French classes at the CUEF?

Anyone remember this? Photo: litherland

In August Grenoble Life editor James Dalrymple found himself with time to burn and decided to enrol in French classes at the CUEF. Here’s what he has to say.

Between finishing my job as a teacher in a private institute and beginning life in l’éducation nationale , I found myself the grateful recipient of more than one year’s untaken annual holiday. To get a taste of university life ahead of my new job on campus, and avoid spending all day in my dressing gown, I enrolled in a semi-intensive French class called Passerelle pour l’université française at the CUEF, one of the many rather inelegant departmental acronyms found there.

Centre Universitaire d’Etudes Françaises (CUEF) is part of Stendhal University and offers a variety of courses of different durations and tailored to different levels. According to the website the Passerelles’adresse aux étudiants désireux de s’inscrire dans une université française, which might lead you to the conclusion that it is less a language class than a series of lectures. In fact it is a fairly varied and pleasant FLE-style course comprising four hours of class time a day for two weeks, focused on improving a facility for formal expression and speaking.

Working on a rich range of materials including articles, video and audio reports, the course enables a broadening of vocab and a tightening of written style that suited me just fine. Longer summer courses exist, but the timing of the Passerelle was better for me. I should also add that this was not a class that prioritised free oral expression, although we had opportunity to debate the themes which arose in the materials (such as: the history of social housing in France, the future of urbanisation, surrogate motherhood).

The course was also a reminder of some of French education’s more idiosyncratic aspects: the insistence on summarizing and reducing articles from the press to their bare essentials, long after students had shown an understanding of the text. Agree with the efficacy of such an activity or not, it is a common exercise in French classrooms and worth familiarising yourself with if you are planning to study here. Personally, as someone who had learnt most of their shaky French à l’orale, I made masses of progress in terms of written structure, vocab and grammar.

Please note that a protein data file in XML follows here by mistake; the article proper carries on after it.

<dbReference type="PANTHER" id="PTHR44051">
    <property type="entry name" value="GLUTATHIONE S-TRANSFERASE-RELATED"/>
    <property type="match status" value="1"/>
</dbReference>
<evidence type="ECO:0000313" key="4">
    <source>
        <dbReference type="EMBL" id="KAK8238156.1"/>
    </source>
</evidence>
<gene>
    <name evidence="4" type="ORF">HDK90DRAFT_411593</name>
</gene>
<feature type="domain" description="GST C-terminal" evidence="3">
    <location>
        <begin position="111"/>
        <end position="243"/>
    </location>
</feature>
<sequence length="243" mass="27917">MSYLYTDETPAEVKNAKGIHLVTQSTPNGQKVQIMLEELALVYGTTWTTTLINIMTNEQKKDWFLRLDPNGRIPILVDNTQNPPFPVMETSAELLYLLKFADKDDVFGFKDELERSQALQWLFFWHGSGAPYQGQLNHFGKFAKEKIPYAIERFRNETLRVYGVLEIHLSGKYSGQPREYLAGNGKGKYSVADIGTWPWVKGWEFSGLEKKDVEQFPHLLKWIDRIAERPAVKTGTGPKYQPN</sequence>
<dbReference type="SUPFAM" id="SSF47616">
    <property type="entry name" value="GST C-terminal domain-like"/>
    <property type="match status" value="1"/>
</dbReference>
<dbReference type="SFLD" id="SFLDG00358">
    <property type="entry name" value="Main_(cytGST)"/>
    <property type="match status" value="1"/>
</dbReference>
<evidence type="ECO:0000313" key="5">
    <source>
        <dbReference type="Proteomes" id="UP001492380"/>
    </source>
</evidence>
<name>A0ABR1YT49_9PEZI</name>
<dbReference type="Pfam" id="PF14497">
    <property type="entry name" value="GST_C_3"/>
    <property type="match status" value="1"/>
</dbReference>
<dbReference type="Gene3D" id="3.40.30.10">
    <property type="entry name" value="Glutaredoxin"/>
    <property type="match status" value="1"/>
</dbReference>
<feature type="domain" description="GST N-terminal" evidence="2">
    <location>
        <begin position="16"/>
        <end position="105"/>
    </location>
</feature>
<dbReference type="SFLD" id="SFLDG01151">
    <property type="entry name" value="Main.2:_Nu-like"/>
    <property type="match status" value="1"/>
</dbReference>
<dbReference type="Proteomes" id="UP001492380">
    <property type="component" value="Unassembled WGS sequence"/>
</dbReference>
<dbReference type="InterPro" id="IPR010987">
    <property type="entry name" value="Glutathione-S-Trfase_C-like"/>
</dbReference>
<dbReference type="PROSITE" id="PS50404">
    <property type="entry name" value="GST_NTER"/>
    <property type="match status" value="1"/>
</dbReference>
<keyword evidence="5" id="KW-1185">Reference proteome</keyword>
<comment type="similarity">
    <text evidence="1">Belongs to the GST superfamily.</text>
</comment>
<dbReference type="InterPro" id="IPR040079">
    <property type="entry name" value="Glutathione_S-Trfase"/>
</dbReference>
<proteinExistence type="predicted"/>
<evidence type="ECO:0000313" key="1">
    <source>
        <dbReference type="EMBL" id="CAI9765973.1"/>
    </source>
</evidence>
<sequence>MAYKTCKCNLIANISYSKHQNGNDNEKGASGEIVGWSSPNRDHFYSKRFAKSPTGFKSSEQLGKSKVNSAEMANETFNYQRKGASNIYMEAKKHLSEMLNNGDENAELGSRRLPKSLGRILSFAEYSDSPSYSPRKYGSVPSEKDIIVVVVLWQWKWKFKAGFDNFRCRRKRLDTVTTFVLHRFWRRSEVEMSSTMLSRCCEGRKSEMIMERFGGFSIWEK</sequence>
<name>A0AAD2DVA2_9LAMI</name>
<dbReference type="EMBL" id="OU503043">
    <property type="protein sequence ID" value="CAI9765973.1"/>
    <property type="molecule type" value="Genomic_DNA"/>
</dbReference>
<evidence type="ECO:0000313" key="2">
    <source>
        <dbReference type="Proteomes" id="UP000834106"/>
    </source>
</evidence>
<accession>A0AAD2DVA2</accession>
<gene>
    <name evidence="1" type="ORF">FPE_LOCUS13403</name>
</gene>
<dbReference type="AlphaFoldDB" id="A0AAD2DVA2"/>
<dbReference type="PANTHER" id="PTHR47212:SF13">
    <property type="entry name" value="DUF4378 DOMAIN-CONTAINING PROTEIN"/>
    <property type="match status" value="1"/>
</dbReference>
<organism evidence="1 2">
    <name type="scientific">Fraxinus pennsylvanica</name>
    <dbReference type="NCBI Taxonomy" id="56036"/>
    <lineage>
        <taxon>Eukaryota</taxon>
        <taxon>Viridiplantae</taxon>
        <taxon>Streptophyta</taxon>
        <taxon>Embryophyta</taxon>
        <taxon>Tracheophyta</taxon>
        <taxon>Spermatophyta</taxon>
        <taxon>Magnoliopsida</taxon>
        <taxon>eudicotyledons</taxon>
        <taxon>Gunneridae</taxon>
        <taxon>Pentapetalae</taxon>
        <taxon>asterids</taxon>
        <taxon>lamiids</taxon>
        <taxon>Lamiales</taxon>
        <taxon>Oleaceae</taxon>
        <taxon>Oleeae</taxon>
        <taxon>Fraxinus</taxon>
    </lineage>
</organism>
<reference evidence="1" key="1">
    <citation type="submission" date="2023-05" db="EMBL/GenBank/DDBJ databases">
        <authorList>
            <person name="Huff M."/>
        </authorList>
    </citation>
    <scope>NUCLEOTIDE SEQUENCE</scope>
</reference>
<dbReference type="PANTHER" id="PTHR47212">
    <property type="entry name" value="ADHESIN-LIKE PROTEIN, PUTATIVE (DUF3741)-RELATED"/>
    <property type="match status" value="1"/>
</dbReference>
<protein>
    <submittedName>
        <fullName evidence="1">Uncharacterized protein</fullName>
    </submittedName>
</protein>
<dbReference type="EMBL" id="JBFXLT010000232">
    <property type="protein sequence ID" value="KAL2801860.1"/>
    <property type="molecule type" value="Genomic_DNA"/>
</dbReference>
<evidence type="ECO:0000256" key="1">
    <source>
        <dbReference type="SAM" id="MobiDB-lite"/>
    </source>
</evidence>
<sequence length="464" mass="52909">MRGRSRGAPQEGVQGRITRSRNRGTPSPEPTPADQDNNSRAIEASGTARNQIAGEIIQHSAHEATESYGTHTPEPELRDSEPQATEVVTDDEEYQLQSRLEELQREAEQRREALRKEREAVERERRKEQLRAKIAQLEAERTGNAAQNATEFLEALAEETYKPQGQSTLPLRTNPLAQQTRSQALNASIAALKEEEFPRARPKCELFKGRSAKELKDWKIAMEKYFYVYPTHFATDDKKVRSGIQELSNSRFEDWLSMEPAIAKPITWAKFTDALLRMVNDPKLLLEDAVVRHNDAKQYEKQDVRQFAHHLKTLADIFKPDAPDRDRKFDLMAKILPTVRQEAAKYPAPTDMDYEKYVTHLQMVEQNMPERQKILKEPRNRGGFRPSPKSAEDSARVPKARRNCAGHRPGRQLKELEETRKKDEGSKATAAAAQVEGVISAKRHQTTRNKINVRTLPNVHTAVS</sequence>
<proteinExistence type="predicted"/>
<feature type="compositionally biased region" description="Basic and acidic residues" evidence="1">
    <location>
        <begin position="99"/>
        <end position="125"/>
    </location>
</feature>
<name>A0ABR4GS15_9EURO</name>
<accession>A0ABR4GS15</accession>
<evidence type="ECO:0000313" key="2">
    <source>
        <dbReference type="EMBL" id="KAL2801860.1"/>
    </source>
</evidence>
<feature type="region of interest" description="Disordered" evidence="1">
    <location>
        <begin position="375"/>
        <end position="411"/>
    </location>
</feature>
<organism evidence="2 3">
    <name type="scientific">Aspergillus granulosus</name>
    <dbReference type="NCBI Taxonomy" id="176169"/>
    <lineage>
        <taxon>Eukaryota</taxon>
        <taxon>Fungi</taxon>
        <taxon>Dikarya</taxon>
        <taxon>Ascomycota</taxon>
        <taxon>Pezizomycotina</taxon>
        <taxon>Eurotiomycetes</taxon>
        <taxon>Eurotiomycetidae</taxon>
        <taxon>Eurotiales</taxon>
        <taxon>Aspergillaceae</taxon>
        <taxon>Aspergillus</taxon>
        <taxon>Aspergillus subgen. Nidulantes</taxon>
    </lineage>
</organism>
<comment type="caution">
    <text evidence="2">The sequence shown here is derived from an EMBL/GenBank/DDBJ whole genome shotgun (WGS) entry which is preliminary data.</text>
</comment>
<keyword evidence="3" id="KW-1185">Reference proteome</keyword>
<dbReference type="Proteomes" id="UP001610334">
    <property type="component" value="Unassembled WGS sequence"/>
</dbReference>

The two weeks included access to a multimedia lab which was essentially just a computer room manned by a teacher-technician who could sometimes advise on specific online exercises to meet your needs. Furthermore, the fee included a guided visit to Musée Dauphinois which currently hosts an interesting temporary exhibition on Grenoble-born luminary Jacques de Vaucanson (1709–1782), one of the fathers of early robots: mechanical automatons that owed their design to greater understanding of the human anatomy.

Normally the course is aimed at B1 and B2 students, but I was pleasantly surprised to be told that I was pushing completion of C1 by the end of the course (and I was given a handy certificate to this effect; always useful in France), so there was a bit of a spread of levels in the group. This didn’t seem to matter too much, though, and it was great to be in one of those multi-national (albeit predominantly German) learning contexts where the common language is the one being studied.

If you have had good or bad experiences at the CUEF, please share them with us below. For further information on the CUEF and other French language courses in Grenoble, check this out.

3 thoughts on “French classes at the CUEF?”